There is one place where valves have a real advantage over most solid state devices. This is when you push them into distortion. Valves tend to have a nice, smooth curve as they hit their limits while transistors clip quite sharply. There are ways to get the smooth clipping behavior with transistors, especially MOSFET types, but it takes a lot more care in the design than just sticking a valve in which does this automatically...
I have NO idea what to do with those skinny stringed things... I'm just a bass player...
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Re: A slightly disturbing amplifier tale....

Postby (rictified) » Mon Jan 06, 2014 3:45 pm

I don't know how much the Vox cost but a good equivalent tube amp is going to be much more expensive than a good SS amp, in other words for equivalent quality and sound you're going to pay more for a tube amp. Compare an equivalently equipped tube amp to a tube amp and usually the tube amp will sound better.
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Re: A slightly disturbing amplifier tale....

Postby (Folkie) » Tue Jan 07, 2014 4:49 pm

I own a solid state Fender Princeton Chorus, and it's a true workhorse. It sounds great with all my guitars, including my Stevie Ray Vaughan Stratocaster, PRS SE Tremonti, Guild X-170 hollowbody, and two Rickenbacker 12-strings. And it does better with effects pedals than my Vox AC15C1. The PC really sings with my Boss GT-100 multi-effects unit, Cry Baby wah, and JangleBox JB2. The onboard stereo chorus is the best I've ever heard, very lush and beautiful. A few of my guitars sound great plugged directly into the amp: my Guild X-170 archtop is a perfect example. The amp is 65 watts, and is plenty loud enough for gigging. It cost me less than $400 in 1997, and the used ones sell for around $150! It's very lightweight and easy to transport (especially without having to worry about damaging tubes). 8)
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Re: A slightly disturbing amplifier tale....

Postby (weemac) » Tue Jan 07, 2014 6:50 pm

I have one of those Princeton Chorus amps and I agree with you!

Eden.
I confused Faraday's cage, with Schrodinger's cat box....
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Re: A slightly disturbing amplifier tale....

Postby (Folkie) » Wed Jan 08, 2014 8:33 am

You're not going to believe this, Eden. About fifteen years ago, I tried out a '58 Fender Bassman reissue, thought it sounded great in the store, and then took it home. (I was a big Buddy Guy fan at the time.) I did an A/B comparison, and the sound of the Bassman was very midrangey and boxey, with none of the punch and sparkle of my Princeton Chorus. Hard to believe, considering the hype that surrounds the Bassman amps, and the fact that (at that time at least) they cost three times as much as their solid state Fender counterparts. :shock:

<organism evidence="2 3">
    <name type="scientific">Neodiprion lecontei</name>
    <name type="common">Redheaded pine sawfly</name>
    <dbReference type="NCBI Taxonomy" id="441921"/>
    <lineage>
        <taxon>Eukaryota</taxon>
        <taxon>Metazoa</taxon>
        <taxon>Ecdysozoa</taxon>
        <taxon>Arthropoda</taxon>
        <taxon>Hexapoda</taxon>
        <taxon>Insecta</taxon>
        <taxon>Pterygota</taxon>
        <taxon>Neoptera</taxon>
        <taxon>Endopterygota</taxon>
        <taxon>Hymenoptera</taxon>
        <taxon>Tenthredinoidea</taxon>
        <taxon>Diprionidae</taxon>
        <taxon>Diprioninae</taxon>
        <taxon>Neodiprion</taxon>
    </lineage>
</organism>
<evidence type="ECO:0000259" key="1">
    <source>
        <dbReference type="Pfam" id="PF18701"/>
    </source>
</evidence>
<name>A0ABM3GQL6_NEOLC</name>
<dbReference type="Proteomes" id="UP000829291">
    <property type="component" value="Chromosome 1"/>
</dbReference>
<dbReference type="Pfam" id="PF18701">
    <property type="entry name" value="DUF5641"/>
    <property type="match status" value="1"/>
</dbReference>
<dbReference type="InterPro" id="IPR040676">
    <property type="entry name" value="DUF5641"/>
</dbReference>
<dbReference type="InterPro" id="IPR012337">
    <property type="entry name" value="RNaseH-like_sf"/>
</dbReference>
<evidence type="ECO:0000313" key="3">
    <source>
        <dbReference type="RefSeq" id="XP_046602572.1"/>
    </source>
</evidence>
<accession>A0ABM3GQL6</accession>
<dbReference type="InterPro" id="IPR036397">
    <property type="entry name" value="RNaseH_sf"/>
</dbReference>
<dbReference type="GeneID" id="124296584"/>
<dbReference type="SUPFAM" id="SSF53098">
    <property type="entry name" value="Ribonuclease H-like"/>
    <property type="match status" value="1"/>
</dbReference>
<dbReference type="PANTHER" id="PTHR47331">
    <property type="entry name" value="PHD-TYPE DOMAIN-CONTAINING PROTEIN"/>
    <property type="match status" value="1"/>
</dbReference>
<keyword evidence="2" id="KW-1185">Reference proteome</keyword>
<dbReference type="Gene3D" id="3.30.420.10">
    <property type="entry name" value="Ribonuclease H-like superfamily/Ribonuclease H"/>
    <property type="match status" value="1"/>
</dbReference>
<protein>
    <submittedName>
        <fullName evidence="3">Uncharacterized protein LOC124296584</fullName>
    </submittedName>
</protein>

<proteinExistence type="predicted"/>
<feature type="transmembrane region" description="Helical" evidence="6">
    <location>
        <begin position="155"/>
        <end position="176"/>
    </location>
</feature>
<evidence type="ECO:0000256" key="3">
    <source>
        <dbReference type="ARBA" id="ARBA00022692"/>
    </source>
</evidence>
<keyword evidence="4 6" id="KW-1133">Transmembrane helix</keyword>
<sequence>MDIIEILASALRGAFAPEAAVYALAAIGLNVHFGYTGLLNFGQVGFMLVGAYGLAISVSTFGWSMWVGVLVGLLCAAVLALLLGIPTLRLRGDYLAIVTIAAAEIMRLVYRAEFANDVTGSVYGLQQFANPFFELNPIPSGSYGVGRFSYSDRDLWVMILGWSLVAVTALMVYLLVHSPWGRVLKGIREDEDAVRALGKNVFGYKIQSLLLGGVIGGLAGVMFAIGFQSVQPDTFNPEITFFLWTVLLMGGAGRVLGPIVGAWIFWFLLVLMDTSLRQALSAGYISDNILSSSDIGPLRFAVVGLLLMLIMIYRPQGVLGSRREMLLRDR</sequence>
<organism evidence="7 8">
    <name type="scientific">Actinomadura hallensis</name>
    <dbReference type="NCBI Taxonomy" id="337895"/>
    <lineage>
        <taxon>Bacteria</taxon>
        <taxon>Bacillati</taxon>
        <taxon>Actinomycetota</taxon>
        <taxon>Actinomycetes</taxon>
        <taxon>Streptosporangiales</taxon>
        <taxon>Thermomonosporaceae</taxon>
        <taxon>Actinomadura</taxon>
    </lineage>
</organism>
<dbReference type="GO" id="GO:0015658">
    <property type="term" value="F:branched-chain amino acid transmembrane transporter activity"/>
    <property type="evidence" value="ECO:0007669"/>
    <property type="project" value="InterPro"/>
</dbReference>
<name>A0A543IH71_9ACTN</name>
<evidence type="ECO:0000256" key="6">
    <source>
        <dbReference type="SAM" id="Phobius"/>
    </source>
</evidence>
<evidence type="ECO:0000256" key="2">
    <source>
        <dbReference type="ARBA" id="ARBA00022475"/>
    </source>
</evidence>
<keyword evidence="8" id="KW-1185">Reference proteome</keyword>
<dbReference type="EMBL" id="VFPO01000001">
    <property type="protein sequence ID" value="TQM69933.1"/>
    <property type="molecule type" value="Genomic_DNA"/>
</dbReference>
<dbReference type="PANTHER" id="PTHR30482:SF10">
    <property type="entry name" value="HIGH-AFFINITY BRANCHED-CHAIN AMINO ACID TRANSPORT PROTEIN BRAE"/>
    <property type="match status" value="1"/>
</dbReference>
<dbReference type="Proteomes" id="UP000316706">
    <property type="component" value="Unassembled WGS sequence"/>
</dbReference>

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Re: A slightly disturbing amplifier tale....

Postby (jps) » Wed Jan 08, 2014 10:45 am

Folkie wrote:...I tried out a '58 Fender Bassman reissue, thought it sounded great in the store, and then took it home. (I was a big Buddy Guy fan at the time.) I did an A/B comparison, and the sound of the Bassman was very midrangey and boxey, with none of the punch and sparkle of my Princeton Chorus. Hard to believe, considering the hype that surrounds the Bassman amps, and the fact that (at that time at least) they cost three times as much as their solid state Fender counterparts. :shock:

I don't recall, what were the solid state counterparts to the RI '59 Bassman amp? I know of the RI '65 Super Reverb and the Hot Rod Deville 410 amps but those are tube models; what are the 410 solid state amp you are referring to?
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Re: A slightly disturbing amplifier tale....

Postby (Folkie) » Wed Jan 08, 2014 3:36 pm

I'm referring to the solid state modeling amps, like the Cyber Twin and Cyber Deluxe, which supposedly emulated the '59 Bassman reissue and an assortment of other classic Fender tube amps. Now there's a new line of Fender modeling amps which cost a fraction of the tube reissues. My point is just that you can get some really cool (and authentic) vintage sounds from solid state amps. They may not be a status symbol to own, but they offer great bang (and tone) for the buck. 8)
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Re: A slightly disturbing amplifier tale....

Postby (jps) » Wed Jan 08, 2014 5:45 pm

I know a couple of guys who have Cyber Twins. I have not had the opportunity to try one, myself, yet.

Did I ever tell you about these twins I knew in high school........... :wink:
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Re: A slightly disturbing amplifier tale....

Postby (Folkie) » Wed Jan 08, 2014 8:57 pm

Apparently Jason Mendelson used a Cyber Twin for his beautiful series of Christmas carols played on his 366/12V64. In fact, he used the Fender Bassman patch for my favorite song: "I Saw Three Ships." Jangle heaven! 8)